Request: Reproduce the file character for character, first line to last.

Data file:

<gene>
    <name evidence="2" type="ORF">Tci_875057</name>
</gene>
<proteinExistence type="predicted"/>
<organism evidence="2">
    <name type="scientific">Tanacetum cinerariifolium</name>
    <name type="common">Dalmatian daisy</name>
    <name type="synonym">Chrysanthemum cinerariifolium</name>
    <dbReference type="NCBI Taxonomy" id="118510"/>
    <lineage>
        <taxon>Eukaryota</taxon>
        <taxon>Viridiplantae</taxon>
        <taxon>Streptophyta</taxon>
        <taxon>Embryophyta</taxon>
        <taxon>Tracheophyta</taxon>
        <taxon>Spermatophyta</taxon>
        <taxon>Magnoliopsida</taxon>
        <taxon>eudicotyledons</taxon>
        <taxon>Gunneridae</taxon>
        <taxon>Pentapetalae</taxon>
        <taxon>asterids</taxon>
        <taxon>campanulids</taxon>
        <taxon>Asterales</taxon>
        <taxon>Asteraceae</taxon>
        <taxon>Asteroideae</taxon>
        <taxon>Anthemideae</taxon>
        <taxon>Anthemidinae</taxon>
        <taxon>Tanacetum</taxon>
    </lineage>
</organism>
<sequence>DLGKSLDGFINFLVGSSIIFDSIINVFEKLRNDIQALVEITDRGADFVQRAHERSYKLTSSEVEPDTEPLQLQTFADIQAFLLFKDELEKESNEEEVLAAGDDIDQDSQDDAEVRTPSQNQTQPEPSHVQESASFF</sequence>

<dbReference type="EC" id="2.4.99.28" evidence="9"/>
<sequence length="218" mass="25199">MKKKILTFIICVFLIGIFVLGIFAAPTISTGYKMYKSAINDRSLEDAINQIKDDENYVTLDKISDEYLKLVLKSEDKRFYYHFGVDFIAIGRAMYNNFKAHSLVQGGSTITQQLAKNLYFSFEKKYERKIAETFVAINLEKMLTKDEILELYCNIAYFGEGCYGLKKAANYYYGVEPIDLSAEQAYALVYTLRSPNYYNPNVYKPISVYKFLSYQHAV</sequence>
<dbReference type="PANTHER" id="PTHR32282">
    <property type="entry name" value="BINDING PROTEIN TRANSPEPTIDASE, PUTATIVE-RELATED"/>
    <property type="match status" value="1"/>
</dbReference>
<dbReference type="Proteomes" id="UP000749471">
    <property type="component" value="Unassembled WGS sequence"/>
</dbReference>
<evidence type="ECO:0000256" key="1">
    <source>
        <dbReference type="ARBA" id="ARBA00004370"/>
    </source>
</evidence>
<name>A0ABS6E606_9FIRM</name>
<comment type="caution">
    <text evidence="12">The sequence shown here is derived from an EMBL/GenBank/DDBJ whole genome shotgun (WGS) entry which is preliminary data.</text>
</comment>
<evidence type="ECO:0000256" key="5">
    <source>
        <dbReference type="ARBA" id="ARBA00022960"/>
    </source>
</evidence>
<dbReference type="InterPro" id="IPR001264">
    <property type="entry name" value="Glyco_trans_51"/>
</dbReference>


<gene>
    <name evidence="2" type="ORF">Tci_875057</name>
</gene>
<proteinExistence type="predicted"/>
<organism evidence="2">
    <name type="scientific">Tanacetum cinerariifolium</name>
    <name type="common">Dalmatian daisy</name>
    <name type="synonym">Chrysanthemum cinerariifolium</name>
    <dbReference type="NCBI Taxonomy" id="118510"/>
    <lineage>
        <taxon>Eukaryota</taxon>
        <taxon>Viridiplantae</taxon>
        <taxon>Streptophyta</taxon>
        <taxon>Embryophyta</taxon>
        <taxon>Tracheophyta</taxon>
        <taxon>Spermatophyta</taxon>
        <taxon>Magnoliopsida</taxon>
        <taxon>eudicotyledons</taxon>
        <taxon>Gunneridae</taxon>
        <taxon>Pentapetalae</taxon>
        <taxon>asterids</taxon>
        <taxon>campanulids</taxon>
        <taxon>Asterales</taxon>
        <taxon>Asteraceae</taxon>
        <taxon>Asteroideae</taxon>
        <taxon>Anthemideae</taxon>
        <taxon>Anthemidinae</taxon>
        <taxon>Tanacetum</taxon>
    </lineage>
</organism>
<sequence>DLGKSLDGFINFLVGSSIIFDSIINVFEKLRNDIQALVEITDRGADFVQRAHERSYKLTSSEVEPDTEPLQLQTFADIQAFLLFKDELEKESNEEEVLAAGDDIDQDSQDDAEVRTPSQNQTQPEPSHVQESASFF</sequence>

<dbReference type="EC" id="2.4.99.28" evidence="9"/>
<sequence length="218" mass="25199">MKKKILTFIICVFLIGIFVLGIFAAPTISTGYKMYKSAINDRSLEDAINQIKDDENYVTLDKISDEYLKLVLKSEDKRFYYHFGVDFIAIGRAMYNNFKAHSLVQGGSTITQQLAKNLYFSFEKKYERKIAETFVAINLEKMLTKDEILELYCNIAYFGEGCYGLKKAANYYYGVEPIDLSAEQAYALVYTLRSPNYYNPNVYKPISVYKFLSYQHAV</sequence>
<dbReference type="PANTHER" id="PTHR32282">
    <property type="entry name" value="BINDING PROTEIN TRANSPEPTIDASE, PUTATIVE-RELATED"/>
    <property type="match status" value="1"/>
</dbReference>
<dbReference type="Proteomes" id="UP000749471">
    <property type="component" value="Unassembled WGS sequence"/>
</dbReference>
<evidence type="ECO:0000256" key="1">
    <source>
        <dbReference type="ARBA" id="ARBA00004370"/>
    </source>
</evidence>
<name>A0ABS6E606_9FIRM</name>
<comment type="caution">
    <text evidence="12">The sequence shown here is derived from an EMBL/GenBank/DDBJ whole genome shotgun (WGS) entry which is preliminary data.</text>
</comment>
<evidence type="ECO:0000256" key="5">
    <source>
        <dbReference type="ARBA" id="ARBA00022960"/>
    </source>
</evidence>
<dbReference type="InterPro" id="IPR001264">
    <property type="entry name" value="Glyco_trans_51"/>
</dbReference>